well, Peanuts are great. But Asterix and Obelix were more common in my world in Germany and Scandinavia. I always loved the combination of Latin and German or Swedish.
        A couple of years ago I read about Disney’s Donald Duck Comics. My mother always bought them for me when I was ill. They are amazingly clever made and educational (that was Walt Disney’s idea).
        Nowadays I am not a comic reader any more and I don’t like reading graphic novels. I tried but I found it boring.
        With lots of love to my dear Canadian friends and a big HUG
        Klausbernd and the rest of
        The Fab Four of Cley
        🙂 🙂 🙂 🙂

        Liked by 2 people

      3. Clanmother says:

        After I read you comments, I went online to see if there were any comic strips available. Now, that I have all my news delivered to my desktop and iPhone I have not read a comic strip for some years. There are apps that provide comic strip templates for making comics and apps that deliver comics – but they are not the same as the ones in the newspapers. As for reading graphic novels, I confess that I haven’t read any. I was planning on reading one in 2020, but alas, time ran out…. Sending hugs back your way to my dear friends the Fab Four of Cley.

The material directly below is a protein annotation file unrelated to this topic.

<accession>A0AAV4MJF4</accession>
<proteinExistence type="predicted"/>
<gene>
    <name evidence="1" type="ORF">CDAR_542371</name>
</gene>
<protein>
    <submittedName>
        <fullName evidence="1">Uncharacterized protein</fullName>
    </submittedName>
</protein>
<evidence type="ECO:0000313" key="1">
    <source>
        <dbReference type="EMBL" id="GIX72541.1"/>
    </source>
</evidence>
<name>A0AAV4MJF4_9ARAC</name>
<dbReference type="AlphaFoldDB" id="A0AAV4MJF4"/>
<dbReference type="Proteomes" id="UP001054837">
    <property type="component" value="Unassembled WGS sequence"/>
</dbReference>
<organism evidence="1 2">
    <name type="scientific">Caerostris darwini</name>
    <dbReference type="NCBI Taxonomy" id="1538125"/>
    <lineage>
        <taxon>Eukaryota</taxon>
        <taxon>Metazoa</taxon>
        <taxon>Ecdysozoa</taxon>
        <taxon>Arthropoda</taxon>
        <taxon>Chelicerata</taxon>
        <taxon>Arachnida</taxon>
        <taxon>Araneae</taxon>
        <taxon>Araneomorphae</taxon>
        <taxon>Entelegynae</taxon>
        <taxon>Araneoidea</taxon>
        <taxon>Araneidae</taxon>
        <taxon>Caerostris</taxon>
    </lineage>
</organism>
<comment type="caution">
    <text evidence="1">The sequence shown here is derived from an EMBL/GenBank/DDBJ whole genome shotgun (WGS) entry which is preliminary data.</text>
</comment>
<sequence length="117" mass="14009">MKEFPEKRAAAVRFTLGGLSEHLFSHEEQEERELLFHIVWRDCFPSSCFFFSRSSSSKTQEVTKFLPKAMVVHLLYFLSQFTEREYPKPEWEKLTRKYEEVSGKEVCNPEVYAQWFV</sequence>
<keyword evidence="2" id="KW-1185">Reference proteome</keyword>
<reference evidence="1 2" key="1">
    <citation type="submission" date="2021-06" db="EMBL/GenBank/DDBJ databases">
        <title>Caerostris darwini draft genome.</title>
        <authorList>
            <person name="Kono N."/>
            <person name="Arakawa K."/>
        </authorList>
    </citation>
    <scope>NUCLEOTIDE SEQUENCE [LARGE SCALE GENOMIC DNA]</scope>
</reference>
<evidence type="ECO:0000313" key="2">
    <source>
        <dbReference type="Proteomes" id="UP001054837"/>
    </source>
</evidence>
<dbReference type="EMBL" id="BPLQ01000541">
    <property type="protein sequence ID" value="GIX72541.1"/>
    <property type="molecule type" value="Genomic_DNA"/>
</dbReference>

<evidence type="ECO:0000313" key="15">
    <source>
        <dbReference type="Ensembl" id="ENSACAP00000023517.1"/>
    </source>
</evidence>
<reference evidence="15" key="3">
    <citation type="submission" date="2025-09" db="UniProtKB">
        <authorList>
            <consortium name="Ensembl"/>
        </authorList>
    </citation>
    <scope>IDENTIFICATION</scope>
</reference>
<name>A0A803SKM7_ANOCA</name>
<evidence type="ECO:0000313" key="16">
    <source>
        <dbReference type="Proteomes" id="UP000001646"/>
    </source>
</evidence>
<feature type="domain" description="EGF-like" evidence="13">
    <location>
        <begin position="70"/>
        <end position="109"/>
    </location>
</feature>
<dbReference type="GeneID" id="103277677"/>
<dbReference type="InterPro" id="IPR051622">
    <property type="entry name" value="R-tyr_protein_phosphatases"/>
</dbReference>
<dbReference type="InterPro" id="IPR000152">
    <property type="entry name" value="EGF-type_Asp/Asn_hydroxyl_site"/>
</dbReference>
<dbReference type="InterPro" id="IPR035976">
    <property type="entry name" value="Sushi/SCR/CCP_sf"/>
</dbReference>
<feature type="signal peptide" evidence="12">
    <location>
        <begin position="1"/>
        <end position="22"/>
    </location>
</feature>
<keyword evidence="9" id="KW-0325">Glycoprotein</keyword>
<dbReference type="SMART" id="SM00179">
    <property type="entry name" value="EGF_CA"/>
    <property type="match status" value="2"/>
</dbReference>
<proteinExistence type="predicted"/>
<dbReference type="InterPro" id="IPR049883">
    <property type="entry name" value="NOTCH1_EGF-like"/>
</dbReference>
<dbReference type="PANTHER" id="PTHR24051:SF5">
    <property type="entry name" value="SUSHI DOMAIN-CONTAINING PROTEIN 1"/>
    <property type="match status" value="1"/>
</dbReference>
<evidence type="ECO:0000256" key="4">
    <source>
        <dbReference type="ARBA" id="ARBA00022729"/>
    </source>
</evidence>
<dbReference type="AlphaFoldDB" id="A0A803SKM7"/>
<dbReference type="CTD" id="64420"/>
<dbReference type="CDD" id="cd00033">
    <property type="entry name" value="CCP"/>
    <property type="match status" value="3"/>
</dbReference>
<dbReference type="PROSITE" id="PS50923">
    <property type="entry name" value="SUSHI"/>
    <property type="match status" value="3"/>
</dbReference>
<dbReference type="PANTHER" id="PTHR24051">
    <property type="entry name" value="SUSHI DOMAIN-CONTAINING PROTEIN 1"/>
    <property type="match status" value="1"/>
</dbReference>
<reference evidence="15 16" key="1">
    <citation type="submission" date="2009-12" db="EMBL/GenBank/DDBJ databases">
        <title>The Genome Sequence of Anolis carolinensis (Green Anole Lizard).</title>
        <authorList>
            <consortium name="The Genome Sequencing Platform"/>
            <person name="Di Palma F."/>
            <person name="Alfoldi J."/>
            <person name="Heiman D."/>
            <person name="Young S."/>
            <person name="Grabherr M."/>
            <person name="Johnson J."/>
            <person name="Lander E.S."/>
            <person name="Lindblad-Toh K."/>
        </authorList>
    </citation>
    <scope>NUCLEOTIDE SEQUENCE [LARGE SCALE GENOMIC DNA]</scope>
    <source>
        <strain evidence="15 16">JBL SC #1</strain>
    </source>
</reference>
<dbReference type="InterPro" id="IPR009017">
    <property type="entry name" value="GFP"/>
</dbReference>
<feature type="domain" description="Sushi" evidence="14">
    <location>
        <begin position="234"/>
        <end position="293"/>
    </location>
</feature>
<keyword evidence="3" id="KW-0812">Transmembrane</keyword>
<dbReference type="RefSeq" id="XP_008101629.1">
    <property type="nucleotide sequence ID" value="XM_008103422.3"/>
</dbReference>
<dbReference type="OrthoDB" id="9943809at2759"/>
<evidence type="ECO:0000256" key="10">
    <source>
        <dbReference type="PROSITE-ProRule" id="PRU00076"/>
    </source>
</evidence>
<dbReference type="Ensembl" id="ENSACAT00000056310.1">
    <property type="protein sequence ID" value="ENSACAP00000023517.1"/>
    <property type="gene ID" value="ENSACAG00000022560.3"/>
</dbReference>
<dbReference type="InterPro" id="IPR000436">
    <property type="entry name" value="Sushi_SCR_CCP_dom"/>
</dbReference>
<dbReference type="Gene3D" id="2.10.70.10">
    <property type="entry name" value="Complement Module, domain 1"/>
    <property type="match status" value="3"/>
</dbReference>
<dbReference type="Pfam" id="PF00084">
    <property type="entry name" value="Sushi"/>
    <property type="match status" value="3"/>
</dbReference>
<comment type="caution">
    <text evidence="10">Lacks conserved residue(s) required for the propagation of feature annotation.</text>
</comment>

Liked by 2 people

  6. Jean-Jacques says:

    What an enjoyable and informative, Dave Astor insight, on the comic book and cartoon world. Indeed a pleasurable 25 minute investment, listening to you and Dave. Thank you Rebecca for your initiative, with Dave’s help, in bringing back the sweet youthful memories of Peanuts, which of course led to the nostalgia of all those books and strips of yesteryears. A truly bright spot in our present rather grey days of social restrictions!

    Liked by 3 people

    1. Clanmother says:

      I am so glad you listened in, Jean-Jacques. Like you, I loved the comics, and especially looked forward to the Sunday edition because they were expanded and in colour. I am thrilled that Dave shared the “back stories” of the the innovative men and women behind the comics. I just watched Charlie Brown’s Halloween and waited in the pumpkin patch with Linus on October 31, 2020. So much fun!

      Liked by 2 people

      1. Dave Astor says: